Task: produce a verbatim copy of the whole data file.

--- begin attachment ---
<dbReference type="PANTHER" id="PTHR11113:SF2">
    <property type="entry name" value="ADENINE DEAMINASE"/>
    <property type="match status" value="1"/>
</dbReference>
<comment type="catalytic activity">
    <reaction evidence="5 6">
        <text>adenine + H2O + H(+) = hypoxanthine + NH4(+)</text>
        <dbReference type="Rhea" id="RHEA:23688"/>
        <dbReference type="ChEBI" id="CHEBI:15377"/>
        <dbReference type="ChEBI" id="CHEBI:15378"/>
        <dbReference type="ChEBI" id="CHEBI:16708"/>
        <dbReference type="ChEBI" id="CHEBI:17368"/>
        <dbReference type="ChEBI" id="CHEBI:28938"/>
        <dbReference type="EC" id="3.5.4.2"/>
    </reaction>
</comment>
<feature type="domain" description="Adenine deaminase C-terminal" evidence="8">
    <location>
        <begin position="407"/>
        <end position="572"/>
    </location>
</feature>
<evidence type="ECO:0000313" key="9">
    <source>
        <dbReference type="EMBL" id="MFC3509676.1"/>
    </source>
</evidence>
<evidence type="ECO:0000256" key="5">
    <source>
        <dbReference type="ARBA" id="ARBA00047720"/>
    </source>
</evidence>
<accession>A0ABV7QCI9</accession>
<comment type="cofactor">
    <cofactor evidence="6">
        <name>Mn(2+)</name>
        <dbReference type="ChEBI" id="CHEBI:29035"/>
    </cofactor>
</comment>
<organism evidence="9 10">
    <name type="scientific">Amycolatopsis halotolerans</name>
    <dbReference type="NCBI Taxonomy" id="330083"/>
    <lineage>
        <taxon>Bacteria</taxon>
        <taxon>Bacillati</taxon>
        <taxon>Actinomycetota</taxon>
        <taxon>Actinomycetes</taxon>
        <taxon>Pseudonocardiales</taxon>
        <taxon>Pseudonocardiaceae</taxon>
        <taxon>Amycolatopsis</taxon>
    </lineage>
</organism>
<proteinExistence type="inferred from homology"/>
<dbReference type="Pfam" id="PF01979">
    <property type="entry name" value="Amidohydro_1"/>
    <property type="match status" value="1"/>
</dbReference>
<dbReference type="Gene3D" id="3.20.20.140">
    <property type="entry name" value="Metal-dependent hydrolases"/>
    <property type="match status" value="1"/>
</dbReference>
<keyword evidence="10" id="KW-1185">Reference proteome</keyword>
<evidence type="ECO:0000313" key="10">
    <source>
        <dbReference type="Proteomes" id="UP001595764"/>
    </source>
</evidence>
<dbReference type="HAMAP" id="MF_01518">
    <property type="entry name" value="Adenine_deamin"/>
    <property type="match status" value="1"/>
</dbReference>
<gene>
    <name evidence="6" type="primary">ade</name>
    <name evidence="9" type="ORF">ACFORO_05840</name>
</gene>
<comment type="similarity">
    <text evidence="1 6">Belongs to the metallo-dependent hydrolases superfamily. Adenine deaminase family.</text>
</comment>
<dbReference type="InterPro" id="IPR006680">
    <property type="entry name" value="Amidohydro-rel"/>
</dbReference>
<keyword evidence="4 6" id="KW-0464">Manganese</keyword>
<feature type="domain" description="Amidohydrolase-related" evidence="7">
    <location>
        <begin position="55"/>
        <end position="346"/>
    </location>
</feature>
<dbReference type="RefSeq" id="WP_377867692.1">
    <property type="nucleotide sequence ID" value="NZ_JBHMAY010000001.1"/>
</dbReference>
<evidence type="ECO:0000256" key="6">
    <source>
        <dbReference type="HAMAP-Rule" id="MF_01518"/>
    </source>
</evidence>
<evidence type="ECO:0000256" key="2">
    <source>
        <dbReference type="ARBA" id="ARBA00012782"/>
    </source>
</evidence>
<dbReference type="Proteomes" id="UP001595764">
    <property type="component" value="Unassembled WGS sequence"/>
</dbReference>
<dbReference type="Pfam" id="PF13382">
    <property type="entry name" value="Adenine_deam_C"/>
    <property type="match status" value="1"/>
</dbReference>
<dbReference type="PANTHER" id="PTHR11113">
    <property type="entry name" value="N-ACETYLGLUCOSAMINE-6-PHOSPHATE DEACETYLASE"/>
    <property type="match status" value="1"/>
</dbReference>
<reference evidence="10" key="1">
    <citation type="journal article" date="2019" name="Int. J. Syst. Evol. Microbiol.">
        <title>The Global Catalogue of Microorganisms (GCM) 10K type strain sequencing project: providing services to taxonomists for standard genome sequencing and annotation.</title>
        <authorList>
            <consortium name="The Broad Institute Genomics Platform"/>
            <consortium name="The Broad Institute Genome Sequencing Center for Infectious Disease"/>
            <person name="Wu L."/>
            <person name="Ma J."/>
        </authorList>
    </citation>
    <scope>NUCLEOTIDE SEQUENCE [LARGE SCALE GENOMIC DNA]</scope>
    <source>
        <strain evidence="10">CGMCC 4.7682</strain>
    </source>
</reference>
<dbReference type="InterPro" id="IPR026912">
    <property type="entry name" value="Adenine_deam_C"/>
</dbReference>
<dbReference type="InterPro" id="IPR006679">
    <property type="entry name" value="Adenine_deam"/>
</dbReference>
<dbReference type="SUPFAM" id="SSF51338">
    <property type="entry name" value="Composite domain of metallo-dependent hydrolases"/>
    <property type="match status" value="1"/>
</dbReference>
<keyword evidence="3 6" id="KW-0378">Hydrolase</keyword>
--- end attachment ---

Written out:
<dbReference type="PANTHER" id="PTHR11113:SF2">
    <property type="entry name" value="ADENINE DEAMINASE"/>
    <property type="match status" value="1"/>
</dbReference>
<comment type="catalytic activity">
    <reaction evidence="5 6">
        <text>adenine + H2O + H(+) = hypoxanthine + NH4(+)</text>
        <dbReference type="Rhea" id="RHEA:23688"/>
        <dbReference type="ChEBI" id="CHEBI:15377"/>
        <dbReference type="ChEBI" id="CHEBI:15378"/>
        <dbReference type="ChEBI" id="CHEBI:16708"/>
        <dbReference type="ChEBI" id="CHEBI:17368"/>
        <dbReference type="ChEBI" id="CHEBI:28938"/>
        <dbReference type="EC" id="3.5.4.2"/>
    </reaction>
</comment>
<feature type="domain" description="Adenine deaminase C-terminal" evidence="8">
    <location>
        <begin position="407"/>
        <end position="572"/>
    </location>
</feature>
<evidence type="ECO:0000313" key="9">
    <source>
        <dbReference type="EMBL" id="MFC3509676.1"/>
    </source>
</evidence>
<evidence type="ECO:0000256" key="5">
    <source>
        <dbReference type="ARBA" id="ARBA00047720"/>
    </source>
</evidence>
<accession>A0ABV7QCI9</accession>
<comment type="cofactor">
    <cofactor evidence="6">
        <name>Mn(2+)</name>
        <dbReference type="ChEBI" id="CHEBI:29035"/>
    </cofactor>
</comment>
<organism evidence="9 10">
    <name type="scientific">Amycolatopsis halotolerans</name>
    <dbReference type="NCBI Taxonomy" id="330083"/>
    <lineage>
        <taxon>Bacteria</taxon>
        <taxon>Bacillati</taxon>
        <taxon>Actinomycetota</taxon>
        <taxon>Actinomycetes</taxon>
        <taxon>Pseudonocardiales</taxon>
        <taxon>Pseudonocardiaceae</taxon>
        <taxon>Amycolatopsis</taxon>
    </lineage>
</organism>
<proteinExistence type="inferred from homology"/>
<dbReference type="Pfam" id="PF01979">
    <property type="entry name" value="Amidohydro_1"/>
    <property type="match status" value="1"/>
</dbReference>
<dbReference type="Gene3D" id="3.20.20.140">
    <property type="entry name" value="Metal-dependent hydrolases"/>
    <property type="match status" value="1"/>
</dbReference>
<keyword evidence="10" id="KW-1185">Reference proteome</keyword>
<evidence type="ECO:0000313" key="10">
    <source>
        <dbReference type="Proteomes" id="UP001595764"/>
    </source>
</evidence>
<dbReference type="HAMAP" id="MF_01518">
    <property type="entry name" value="Adenine_deamin"/>
    <property type="match status" value="1"/>
</dbReference>
<gene>
    <name evidence="6" type="primary">ade</name>
    <name evidence="9" type="ORF">ACFORO_05840</name>
</gene>
<comment type="similarity">
    <text evidence="1 6">Belongs to the metallo-dependent hydrolases superfamily. Adenine deaminase family.</text>
</comment>
<dbReference type="InterPro" id="IPR006680">
    <property type="entry name" value="Amidohydro-rel"/>
</dbReference>
<keyword evidence="4 6" id="KW-0464">Manganese</keyword>
<feature type="domain" description="Amidohydrolase-related" evidence="7">
    <location>
        <begin position="55"/>
        <end position="346"/>
    </location>
</feature>
<dbReference type="RefSeq" id="WP_377867692.1">
    <property type="nucleotide sequence ID" value="NZ_JBHMAY010000001.1"/>
</dbReference>
<evidence type="ECO:0000256" key="6">
    <source>
        <dbReference type="HAMAP-Rule" id="MF_01518"/>
    </source>
</evidence>
<evidence type="ECO:0000256" key="2">
    <source>
        <dbReference type="ARBA" id="ARBA00012782"/>
    </source>
</evidence>
<dbReference type="Proteomes" id="UP001595764">
    <property type="component" value="Unassembled WGS sequence"/>
</dbReference>
<dbReference type="Pfam" id="PF13382">
    <property type="entry name" value="Adenine_deam_C"/>
    <property type="match status" value="1"/>
</dbReference>
<dbReference type="PANTHER" id="PTHR11113">
    <property type="entry name" value="N-ACETYLGLUCOSAMINE-6-PHOSPHATE DEACETYLASE"/>
    <property type="match status" value="1"/>
</dbReference>
<reference evidence="10" key="1">
    <citation type="journal article" date="2019" name="Int. J. Syst. Evol. Microbiol.">
        <title>The Global Catalogue of Microorganisms (GCM) 10K type strain sequencing project: providing services to taxonomists for standard genome sequencing and annotation.</title>
        <authorList>
            <consortium name="The Broad Institute Genomics Platform"/>
            <consortium name="The Broad Institute Genome Sequencing Center for Infectious Disease"/>
            <person name="Wu L."/>
            <person name="Ma J."/>
        </authorList>
    </citation>
    <scope>NUCLEOTIDE SEQUENCE [LARGE SCALE GENOMIC DNA]</scope>
    <source>
        <strain evidence="10">CGMCC 4.7682</strain>
    </source>
</reference>
<dbReference type="InterPro" id="IPR026912">
    <property type="entry name" value="Adenine_deam_C"/>
</dbReference>
<dbReference type="InterPro" id="IPR006679">
    <property type="entry name" value="Adenine_deam"/>
</dbReference>
<dbReference type="SUPFAM" id="SSF51338">
    <property type="entry name" value="Composite domain of metallo-dependent hydrolases"/>
    <property type="match status" value="1"/>
</dbReference>
<keyword evidence="3 6" id="KW-0378">Hydrolase</keyword>